Sports Today: College basketball’s strange new world could benefit Dayton, Ohio State

So much stuff going on for a Tuesday in mid-March I don’t know where to begin… 

Dayton basketball made news yesterday with the entirely unsurprising report Matej Svoboda is leaving the program to return home to the Czech Republic. 

That is nothing against him. He might yet turn out to be a quality basketball player for a long time. 

RELATED: Flyers lose freshman to his home country

However, he was not an Anthony Grant recruit to begin with, he’s older than the average college basketball freshman and various options playing in Europe are probably more appealing to European natives. 

Svoboda’s departure means Dayton has two scholarships open for the 2018-19 season. Xeyrius Williams announced he was transferring earlier this month.

How Grant uses his those (and who knows if he’s done gaining spots) will be interesting to say the least. 

» RELATED: Dayton holiday tournament shaping up to be a tough one

As we saw last year following Archie Miller’s exit and Grant’s hiring, it’s a whole new world for college basketball roster building with the graduate transfer phenomenon only growing and more high school prospects waiting until spring to make their college decision. 

We’ve even got players now “reclassifying” to basically skip their last year of high school (or take an extra year), so the list of things that could happen between now and the end of the summer is endless. 

That’s also good news for Ohio State. 

Chris Holtmann’s first season went better than almost everyone expected, but there are some big questions to answer if Year Two isn’t going to be more of a rebuilding season. 

Keita Bates-Diop said after the Buckeyes lost in the second round of the NCAA tournament to Gonzaga on Saturday night he hadn’t though about whether or not he will use his last year of eligibility or enter the NBA draft. 

He might not be a lottery pick, but KDB looks like the prototypical shooting wing in today’s NBA: Not only does he have the obligatory outside shot, he can score anywhere on the floor and has the long arms and discipline to be a good defender. 

The James Posey clone also already has an economics degree in hand, which would seem to be one more reason to make the leap now so he can get started on his 15-year career with the Spurs. 

The Buckeyes also lose Jae’Sean Tate, Kam Williams and Andrew Dakich, but Versailles wing Justin Ahrens is part of a recruiting class that currently consists of three players. 

Could it grow? 

Ahrens said in January that Holtmann told the newcomers to be ready to come in and let it fly next season.  

Speaking of Buckeyes basketball, I was in the gym last night for the last game of one of the best Buckeyes ever. 

Kelsey Mitchell’s last shot in an Ohio State uniform was one she made a couple hundred times before: A pull-up jumper from a few feet behind the 3-point line that hit nothing but net.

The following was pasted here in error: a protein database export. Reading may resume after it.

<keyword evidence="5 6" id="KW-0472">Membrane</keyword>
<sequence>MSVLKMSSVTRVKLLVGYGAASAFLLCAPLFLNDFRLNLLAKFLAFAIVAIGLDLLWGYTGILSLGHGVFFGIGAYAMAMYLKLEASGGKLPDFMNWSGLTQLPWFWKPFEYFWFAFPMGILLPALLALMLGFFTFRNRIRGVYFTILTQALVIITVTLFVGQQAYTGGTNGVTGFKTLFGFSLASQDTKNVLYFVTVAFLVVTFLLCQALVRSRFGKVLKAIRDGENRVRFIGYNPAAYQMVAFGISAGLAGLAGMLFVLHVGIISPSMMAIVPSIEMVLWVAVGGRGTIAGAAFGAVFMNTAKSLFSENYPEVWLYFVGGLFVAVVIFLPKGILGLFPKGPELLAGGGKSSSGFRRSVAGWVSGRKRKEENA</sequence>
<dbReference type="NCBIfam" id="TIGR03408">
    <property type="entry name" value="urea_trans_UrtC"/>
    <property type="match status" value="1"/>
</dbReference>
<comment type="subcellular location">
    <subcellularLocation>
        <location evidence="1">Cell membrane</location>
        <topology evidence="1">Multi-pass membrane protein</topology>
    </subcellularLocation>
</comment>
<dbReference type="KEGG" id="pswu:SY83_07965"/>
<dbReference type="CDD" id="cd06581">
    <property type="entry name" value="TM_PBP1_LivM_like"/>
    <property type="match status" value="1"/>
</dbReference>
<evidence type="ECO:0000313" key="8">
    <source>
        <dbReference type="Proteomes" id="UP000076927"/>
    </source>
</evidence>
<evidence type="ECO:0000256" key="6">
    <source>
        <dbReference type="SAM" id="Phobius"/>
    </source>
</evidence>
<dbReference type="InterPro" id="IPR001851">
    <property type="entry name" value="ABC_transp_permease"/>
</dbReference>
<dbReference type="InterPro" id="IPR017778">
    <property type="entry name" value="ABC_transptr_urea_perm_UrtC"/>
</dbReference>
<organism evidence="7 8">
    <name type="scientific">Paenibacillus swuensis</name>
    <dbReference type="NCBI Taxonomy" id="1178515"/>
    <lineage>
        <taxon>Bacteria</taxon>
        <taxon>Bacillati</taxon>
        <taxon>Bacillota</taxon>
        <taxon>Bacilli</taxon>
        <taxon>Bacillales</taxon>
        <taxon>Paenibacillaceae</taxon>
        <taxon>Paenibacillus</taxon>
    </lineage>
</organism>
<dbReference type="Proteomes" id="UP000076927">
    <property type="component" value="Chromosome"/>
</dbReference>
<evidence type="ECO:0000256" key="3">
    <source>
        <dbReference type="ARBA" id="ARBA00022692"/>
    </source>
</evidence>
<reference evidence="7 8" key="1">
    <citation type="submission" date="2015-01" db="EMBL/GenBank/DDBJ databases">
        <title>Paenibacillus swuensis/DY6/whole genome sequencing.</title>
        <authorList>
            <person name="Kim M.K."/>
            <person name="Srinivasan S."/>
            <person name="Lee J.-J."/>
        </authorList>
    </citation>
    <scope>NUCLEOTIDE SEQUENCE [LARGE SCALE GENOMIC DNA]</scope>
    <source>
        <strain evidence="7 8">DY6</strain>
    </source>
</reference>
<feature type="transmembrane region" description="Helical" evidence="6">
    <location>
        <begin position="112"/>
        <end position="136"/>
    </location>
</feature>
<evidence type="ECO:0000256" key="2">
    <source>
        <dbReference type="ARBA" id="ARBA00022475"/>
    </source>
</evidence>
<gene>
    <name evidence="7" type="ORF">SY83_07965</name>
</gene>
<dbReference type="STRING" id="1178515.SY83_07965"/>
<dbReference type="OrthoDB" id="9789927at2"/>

Unfortunately, that came well after the outcome had been decided in a second-round NCAA tournament game dominated by upstart Central Michigan. 

Except for a few minutes early, the 11th-seeded Chippewas looked like the favorite most of the night, running and gunning and throwing in 3s from all over the floor. 

The Ohio State women’s basketball team might have even more questions than the men’s squad heading into next season. 

Along with Mitchell, All-Big Ten center Stephanie Mavunga, forward Alexa Hart and guards Asia Doss and Linnae Harper are out of eligibility. 

On the bright side, Fairmont grad Makayla Waterman and fellow fourth-year junior Sierra Calhoun both told The Lantern (Ohio State’s student newspaper) they will be back next year

We’ll take a closer look at the Buckeyes later today… 

The Cincinnati Bengals backfield should be less crowded next year with Russell Bodine’s exit official

If your response to that is, “I think you meant Jeremy Hill,” I will have to conclude you don’t watch many Bengals games closely. 

One of the constants of the last four years was seeing their center, Bodine, being pushed back into Andy Dalton’s face or the running lane most of the time. 

The fourth-round pick out of North Carolina started every game in his four years in Cincinnati, and that is basically the only positive thing that can be said about his time with the Bengals. 

They apparently thought about re-signing him, but he became next-to-impossible to afford when they acquired left tackle Cordy Glenn from the Buffalo Bills. So chalk that up to another positive of being proactive in making the move to shore up left tackle before the draft. 

The Bengals should have a chance to take a potential upgrade at center with prospects such as James Daniels of Iowa and Billy Price available in the NFL draft… 

Speaking of Hill — The Patriots signed him for one year on the cheap a couple of days after the Browns signed his superior draft classmate Carlos Hyde to a three-year deal worth at least $5 million… 

Lastly: The Cincinnati Reds pulled off an impressive news dump early last night when they announced top prospect Nick Senzel has been sent to the minors

That did not come as a surprise, but it was still probably something that could cause some ripples in the fanbase given the excitement for his eventual debut with the big club. 

Also of note: He told reporters he will move to second base when he joins the Louisville Bats in Triple-A

That comes after he spent his first two years in the minors playing third and worked at shortstop this spring. 

The Reds locked up third baseman Eugenio Suarez with a long-term contract last week, and they are apparently pretty happy with what they have seen from Jose Peraza at shortstop this spring if that’s the move with Senzel at this point. 

Perhaps it also means Scooter Gennett will be the odd man out when they are ready to call up Senzel? 

Stay tuned… 

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